Most students would not have had much opportunity to build their credit history by the time they are ready to start college, which begs the question – will this make it that much more difficult to get a student loan? If you do manage to get a loan with no credit history, will that affect your credit score? We’ve put together the most frequently asked questions about the relationship between credit scores and student loans. We also help you understand which type of loan requires that you pay the interest accumulated during college.
Q – Do I need to have a good credit score to get approved for a student loan?
Your credit history does not matter for federal student loans. The federal government takes many factors into account when calculating the amount of aid you are eligible for but credit history is not one of them. It is not even considered when calculating the interest on the loan. All federal loan applicants pay the same rate of interest, irrespective of their financial profile. The same does not apply for private student loans.
For private student loans, your credit history is the key factor that impacts not just your chances of getting approved for the loan but also the interest rate you are offered. The better your credit score, the higher your chances of getting approved for a private student loan and the lower the rate of interest you will pay. Without credit history (or with bad history) you will probably require a co-signer to get approved.
Q – Which credit scores do lenders use to determine my eligibility for a loan?
The majority of private lenders use FICO credit scores to determine whether or not to approve loan applications, and at what interest rate.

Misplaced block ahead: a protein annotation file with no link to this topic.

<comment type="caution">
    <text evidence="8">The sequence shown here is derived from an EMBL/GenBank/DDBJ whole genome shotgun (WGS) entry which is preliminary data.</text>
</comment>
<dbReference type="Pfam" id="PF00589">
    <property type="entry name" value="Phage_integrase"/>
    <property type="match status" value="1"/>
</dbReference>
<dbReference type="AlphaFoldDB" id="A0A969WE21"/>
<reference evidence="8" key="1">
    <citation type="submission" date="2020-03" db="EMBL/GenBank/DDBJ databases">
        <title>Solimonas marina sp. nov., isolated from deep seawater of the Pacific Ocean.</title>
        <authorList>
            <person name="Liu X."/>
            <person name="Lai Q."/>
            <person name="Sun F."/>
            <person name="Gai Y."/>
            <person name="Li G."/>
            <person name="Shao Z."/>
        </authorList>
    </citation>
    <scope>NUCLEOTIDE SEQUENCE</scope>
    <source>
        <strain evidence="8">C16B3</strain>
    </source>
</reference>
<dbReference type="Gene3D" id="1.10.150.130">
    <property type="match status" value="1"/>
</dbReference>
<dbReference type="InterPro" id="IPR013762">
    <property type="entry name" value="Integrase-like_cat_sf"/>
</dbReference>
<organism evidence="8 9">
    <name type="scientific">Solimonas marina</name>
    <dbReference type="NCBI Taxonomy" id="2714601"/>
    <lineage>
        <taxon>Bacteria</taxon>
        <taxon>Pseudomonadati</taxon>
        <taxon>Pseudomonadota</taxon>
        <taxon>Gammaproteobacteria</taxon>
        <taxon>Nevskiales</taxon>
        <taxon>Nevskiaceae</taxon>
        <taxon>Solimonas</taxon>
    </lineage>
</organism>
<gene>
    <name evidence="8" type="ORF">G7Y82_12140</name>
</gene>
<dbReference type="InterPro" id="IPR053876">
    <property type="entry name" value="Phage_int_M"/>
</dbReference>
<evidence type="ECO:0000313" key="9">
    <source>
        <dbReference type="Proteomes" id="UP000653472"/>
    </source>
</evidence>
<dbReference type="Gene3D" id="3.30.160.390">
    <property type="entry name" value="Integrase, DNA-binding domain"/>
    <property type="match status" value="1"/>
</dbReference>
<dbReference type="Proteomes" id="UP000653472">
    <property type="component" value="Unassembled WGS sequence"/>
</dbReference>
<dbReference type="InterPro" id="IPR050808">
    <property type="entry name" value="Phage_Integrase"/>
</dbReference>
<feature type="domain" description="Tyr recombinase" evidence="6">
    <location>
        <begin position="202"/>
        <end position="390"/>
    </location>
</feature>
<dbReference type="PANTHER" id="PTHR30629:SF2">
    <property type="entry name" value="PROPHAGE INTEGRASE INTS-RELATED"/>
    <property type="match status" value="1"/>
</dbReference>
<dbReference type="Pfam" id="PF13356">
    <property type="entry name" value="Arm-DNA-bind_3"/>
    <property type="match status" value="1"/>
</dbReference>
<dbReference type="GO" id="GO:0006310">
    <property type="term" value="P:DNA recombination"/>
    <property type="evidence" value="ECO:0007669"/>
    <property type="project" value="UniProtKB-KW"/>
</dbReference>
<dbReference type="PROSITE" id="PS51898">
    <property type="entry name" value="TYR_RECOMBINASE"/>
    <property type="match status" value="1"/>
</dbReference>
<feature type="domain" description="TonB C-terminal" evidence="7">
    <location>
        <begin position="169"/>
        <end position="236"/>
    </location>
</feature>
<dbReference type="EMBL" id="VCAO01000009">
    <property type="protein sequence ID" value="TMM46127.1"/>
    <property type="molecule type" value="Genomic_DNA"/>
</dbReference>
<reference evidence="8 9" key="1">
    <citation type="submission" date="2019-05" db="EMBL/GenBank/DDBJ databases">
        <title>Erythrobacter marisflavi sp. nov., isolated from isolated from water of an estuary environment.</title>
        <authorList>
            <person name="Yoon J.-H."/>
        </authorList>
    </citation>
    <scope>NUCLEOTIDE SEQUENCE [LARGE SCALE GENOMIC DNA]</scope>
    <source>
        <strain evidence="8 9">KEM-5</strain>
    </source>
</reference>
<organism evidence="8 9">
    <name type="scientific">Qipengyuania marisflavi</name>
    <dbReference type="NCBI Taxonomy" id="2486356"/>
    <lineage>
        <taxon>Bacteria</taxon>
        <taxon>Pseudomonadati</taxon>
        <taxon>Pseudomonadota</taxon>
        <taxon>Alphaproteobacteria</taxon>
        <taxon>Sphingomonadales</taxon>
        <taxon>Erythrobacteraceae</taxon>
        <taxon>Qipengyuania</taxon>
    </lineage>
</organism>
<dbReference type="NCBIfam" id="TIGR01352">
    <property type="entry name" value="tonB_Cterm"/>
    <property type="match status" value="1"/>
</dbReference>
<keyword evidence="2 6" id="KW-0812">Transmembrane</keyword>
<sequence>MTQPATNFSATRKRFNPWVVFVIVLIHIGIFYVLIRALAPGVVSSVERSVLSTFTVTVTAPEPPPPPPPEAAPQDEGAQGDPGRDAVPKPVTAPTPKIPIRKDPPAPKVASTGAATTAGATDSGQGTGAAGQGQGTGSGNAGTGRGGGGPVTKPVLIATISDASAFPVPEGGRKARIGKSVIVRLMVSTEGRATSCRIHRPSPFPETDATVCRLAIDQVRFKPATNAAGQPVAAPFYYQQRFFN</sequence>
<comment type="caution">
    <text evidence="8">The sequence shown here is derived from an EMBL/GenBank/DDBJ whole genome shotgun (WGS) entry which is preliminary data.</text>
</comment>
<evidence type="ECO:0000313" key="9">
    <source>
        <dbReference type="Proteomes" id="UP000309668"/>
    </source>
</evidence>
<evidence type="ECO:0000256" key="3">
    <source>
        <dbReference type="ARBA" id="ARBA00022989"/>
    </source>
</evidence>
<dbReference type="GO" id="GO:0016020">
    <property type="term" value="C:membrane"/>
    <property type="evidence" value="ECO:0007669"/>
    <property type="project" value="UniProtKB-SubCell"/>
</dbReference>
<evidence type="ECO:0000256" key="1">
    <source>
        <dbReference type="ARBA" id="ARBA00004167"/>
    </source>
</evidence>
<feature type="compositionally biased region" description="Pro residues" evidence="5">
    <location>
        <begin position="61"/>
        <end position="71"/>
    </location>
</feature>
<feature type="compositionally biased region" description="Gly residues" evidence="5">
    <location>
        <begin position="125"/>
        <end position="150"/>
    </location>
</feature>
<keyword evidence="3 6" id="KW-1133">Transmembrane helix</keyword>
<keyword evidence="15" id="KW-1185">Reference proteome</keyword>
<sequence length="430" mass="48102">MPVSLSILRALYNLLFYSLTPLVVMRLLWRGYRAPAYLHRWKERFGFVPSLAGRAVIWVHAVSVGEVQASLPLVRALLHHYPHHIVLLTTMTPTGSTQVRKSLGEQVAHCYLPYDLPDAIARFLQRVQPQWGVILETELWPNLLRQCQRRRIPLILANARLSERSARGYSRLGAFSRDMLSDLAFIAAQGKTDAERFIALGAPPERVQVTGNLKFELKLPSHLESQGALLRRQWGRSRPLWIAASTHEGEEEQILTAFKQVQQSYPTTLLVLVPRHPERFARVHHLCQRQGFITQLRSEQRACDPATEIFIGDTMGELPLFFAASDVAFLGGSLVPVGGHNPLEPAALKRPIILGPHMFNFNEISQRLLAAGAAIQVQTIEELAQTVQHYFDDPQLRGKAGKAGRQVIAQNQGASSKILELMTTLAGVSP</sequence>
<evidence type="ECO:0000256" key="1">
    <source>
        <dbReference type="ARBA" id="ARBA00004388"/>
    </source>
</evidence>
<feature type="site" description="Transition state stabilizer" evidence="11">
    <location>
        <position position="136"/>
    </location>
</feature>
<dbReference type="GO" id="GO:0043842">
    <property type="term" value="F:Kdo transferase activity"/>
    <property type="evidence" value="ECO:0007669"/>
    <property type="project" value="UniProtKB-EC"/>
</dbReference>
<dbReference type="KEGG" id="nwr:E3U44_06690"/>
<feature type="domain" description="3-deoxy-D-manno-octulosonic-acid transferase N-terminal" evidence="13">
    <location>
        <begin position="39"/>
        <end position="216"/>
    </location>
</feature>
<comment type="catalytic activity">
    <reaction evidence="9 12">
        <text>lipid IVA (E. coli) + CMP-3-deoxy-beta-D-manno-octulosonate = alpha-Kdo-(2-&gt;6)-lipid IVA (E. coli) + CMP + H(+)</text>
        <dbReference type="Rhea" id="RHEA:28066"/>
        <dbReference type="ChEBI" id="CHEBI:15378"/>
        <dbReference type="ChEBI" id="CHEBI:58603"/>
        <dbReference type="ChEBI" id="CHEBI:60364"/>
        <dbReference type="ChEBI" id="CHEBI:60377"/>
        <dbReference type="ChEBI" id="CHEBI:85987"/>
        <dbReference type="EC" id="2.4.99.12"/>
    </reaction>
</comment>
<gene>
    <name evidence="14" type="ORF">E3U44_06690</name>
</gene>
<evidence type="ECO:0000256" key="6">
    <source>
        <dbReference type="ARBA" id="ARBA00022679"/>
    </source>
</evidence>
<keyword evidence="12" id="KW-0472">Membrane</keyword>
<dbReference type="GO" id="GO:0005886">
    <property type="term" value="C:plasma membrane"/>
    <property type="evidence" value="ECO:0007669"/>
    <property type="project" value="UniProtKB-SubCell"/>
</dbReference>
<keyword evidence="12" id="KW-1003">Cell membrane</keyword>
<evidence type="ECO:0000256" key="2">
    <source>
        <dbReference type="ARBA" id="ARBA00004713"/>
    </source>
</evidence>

Q – Which type of loan requires that you pay the interest accumulated during college?
You pay the interest accumulated during college on unsubsidized federal loans. These are low-cost student loans that the federal government offers both undergraduate and postgraduate students while they are still in school. When you take an unsubsidized federal loan, it is your responsibility to pay back the capital as well as the interest that accrues on the loan during your college tenure.
Q – How do student loans affect my credit score?
As a student, you would not have had the opportunity to build your credit score. But you can now use your loans to get off to a good start. Make your monthly payments on time, every time, without any delayed or missed payments, and you will start to build good credit history. This in turn will help you get approved for future loans more easily and at a lower interest rate too.
Every time you miss a payment, you get a black mark against your credit score, which can then make it so much more difficult to get approved for any future loans.